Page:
Primary Research Group has published The Survey of Institutional Digital
Repositories, 2011 Edition, ISBN 157440-161-0.
The 225-page report looks closely at how 60+ academic and special libraries and other select institutions in the United States, the UK, continental Europe, Canada, China, India, Australia and other countries or regions are funding, managing, cataloging, marketing and developing their institutional digital repositories.
The report provides detailed data on budget and spending, sources of revenue and support, man hours deployed, range of materials maintained, number and source of visitors and downloads, and other key facts about institutional digital repositories.
The report also looks closely at the degree of faculty cooperation, methods of procuring and measuring this cooperation, plans to develop repositories as publishers in their own right, impact on the online presence of the college and on citation rates in journals, among other issues. Data is broken out by size, geographic region, Carnegie class, years in operation and type of library or other institution (such as scientific institutes).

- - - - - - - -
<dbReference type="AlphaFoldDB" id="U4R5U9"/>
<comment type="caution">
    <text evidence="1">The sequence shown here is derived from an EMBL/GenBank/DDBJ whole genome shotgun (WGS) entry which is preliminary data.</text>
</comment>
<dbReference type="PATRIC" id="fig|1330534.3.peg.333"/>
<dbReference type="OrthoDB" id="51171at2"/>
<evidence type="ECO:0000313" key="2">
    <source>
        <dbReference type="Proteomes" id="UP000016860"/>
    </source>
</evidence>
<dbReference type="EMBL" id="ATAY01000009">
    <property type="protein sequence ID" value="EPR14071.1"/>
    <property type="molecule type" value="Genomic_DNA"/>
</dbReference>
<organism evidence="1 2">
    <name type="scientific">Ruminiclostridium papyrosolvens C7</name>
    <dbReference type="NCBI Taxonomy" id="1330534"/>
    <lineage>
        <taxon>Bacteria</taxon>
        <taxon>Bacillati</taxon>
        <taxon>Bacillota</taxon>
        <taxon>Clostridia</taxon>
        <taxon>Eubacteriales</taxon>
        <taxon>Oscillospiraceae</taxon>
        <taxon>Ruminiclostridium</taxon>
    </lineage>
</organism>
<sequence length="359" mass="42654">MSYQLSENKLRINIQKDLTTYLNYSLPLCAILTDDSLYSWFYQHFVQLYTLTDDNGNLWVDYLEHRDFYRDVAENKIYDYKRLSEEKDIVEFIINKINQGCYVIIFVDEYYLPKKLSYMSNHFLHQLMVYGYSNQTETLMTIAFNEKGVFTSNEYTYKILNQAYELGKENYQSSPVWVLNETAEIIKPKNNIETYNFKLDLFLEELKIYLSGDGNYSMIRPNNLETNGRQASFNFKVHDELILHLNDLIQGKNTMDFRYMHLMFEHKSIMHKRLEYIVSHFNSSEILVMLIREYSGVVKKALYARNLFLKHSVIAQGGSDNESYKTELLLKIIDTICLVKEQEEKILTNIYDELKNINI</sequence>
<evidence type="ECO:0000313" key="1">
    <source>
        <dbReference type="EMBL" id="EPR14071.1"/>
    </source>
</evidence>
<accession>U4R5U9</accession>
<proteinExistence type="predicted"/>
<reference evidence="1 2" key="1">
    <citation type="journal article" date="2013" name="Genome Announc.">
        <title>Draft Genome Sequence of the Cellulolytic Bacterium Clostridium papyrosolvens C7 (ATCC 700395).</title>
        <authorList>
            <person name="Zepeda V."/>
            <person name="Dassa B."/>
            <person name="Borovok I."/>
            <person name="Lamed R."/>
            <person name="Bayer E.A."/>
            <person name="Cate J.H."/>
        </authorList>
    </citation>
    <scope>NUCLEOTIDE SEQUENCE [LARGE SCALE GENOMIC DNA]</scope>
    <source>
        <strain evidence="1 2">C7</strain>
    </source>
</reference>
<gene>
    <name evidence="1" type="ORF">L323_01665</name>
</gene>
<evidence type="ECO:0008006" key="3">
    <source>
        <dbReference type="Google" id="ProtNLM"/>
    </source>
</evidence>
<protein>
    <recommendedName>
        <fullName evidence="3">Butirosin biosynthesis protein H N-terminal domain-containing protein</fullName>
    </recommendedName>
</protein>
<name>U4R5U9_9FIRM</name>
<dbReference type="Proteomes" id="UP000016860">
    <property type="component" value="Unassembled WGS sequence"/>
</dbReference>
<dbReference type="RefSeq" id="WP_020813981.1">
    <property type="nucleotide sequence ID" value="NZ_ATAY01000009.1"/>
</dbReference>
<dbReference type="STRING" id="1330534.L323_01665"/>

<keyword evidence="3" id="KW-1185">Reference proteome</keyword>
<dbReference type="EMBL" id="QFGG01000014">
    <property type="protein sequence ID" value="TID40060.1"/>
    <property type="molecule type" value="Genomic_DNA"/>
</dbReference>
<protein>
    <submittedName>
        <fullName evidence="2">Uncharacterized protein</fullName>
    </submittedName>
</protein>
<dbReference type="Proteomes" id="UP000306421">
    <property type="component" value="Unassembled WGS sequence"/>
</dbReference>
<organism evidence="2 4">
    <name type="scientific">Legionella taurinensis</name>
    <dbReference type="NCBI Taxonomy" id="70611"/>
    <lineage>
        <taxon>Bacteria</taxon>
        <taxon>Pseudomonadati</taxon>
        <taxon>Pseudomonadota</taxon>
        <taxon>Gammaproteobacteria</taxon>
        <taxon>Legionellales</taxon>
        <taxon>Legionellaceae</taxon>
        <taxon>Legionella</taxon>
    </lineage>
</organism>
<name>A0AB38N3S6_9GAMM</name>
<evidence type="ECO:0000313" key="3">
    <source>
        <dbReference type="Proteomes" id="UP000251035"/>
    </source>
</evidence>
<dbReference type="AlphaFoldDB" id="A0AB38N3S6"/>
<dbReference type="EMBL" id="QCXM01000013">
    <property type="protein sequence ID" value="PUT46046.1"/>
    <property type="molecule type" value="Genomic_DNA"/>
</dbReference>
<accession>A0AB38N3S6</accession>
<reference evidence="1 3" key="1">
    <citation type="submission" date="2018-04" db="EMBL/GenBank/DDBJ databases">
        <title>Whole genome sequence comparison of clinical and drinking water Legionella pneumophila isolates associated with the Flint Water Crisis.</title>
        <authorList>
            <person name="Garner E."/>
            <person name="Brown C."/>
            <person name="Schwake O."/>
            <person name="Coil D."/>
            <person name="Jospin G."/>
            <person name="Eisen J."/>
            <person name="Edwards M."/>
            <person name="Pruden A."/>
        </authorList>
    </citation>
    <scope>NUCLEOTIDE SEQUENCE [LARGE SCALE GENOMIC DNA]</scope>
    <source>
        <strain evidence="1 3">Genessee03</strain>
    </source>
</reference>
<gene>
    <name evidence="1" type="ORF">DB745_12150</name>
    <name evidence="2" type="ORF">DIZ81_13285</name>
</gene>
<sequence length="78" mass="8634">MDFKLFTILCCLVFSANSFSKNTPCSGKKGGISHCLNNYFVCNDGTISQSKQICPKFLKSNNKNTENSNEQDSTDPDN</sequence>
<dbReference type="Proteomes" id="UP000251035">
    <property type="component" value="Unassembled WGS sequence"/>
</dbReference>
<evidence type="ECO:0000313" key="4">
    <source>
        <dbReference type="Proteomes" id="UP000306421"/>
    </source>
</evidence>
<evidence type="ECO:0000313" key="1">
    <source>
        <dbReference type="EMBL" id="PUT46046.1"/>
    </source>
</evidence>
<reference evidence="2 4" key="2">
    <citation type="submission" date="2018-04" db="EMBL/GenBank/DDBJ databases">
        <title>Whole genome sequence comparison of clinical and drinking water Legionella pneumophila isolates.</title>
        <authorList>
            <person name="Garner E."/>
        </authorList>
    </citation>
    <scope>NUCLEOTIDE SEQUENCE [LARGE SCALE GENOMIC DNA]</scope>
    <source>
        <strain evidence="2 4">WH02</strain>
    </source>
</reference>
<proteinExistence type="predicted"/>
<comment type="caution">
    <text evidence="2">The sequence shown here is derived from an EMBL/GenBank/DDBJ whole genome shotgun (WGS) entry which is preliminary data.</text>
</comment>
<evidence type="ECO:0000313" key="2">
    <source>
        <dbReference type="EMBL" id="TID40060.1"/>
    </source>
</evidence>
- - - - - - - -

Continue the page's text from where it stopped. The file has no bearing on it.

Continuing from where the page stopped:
Just a few of the study’s many findings are that:
• The repositories in the sample received a mean number of 375,919 unique
visitors in the past year with a median of 33,210.
• 52.4% of the survey participants housed books written by faculty or
staff in their digital repositories. This was most common in Europe (nearly
77%) and least common in the developing world (12.5%).
• Nearly 58% archived digital images, a practice most common in the USA,
especially among research universities.
• For the sample as a whole, 4.45% of repository downloads come from
• Close to 33% of the survey takers have an interface that allows authors
and other some other contributors to track their downloads.
• A mean of 32.3% of visitors to the repositories are from the
repository’s own institution; the median figure was 12.75%.
• 39% of survey participants had a brochure for their digital repository;
half of all European repositories had a brochure.
• 15.79% of repositories have an E-publishing program through which they
publish monographs or books in either a print or digital format that might not have been initially published elsewhere.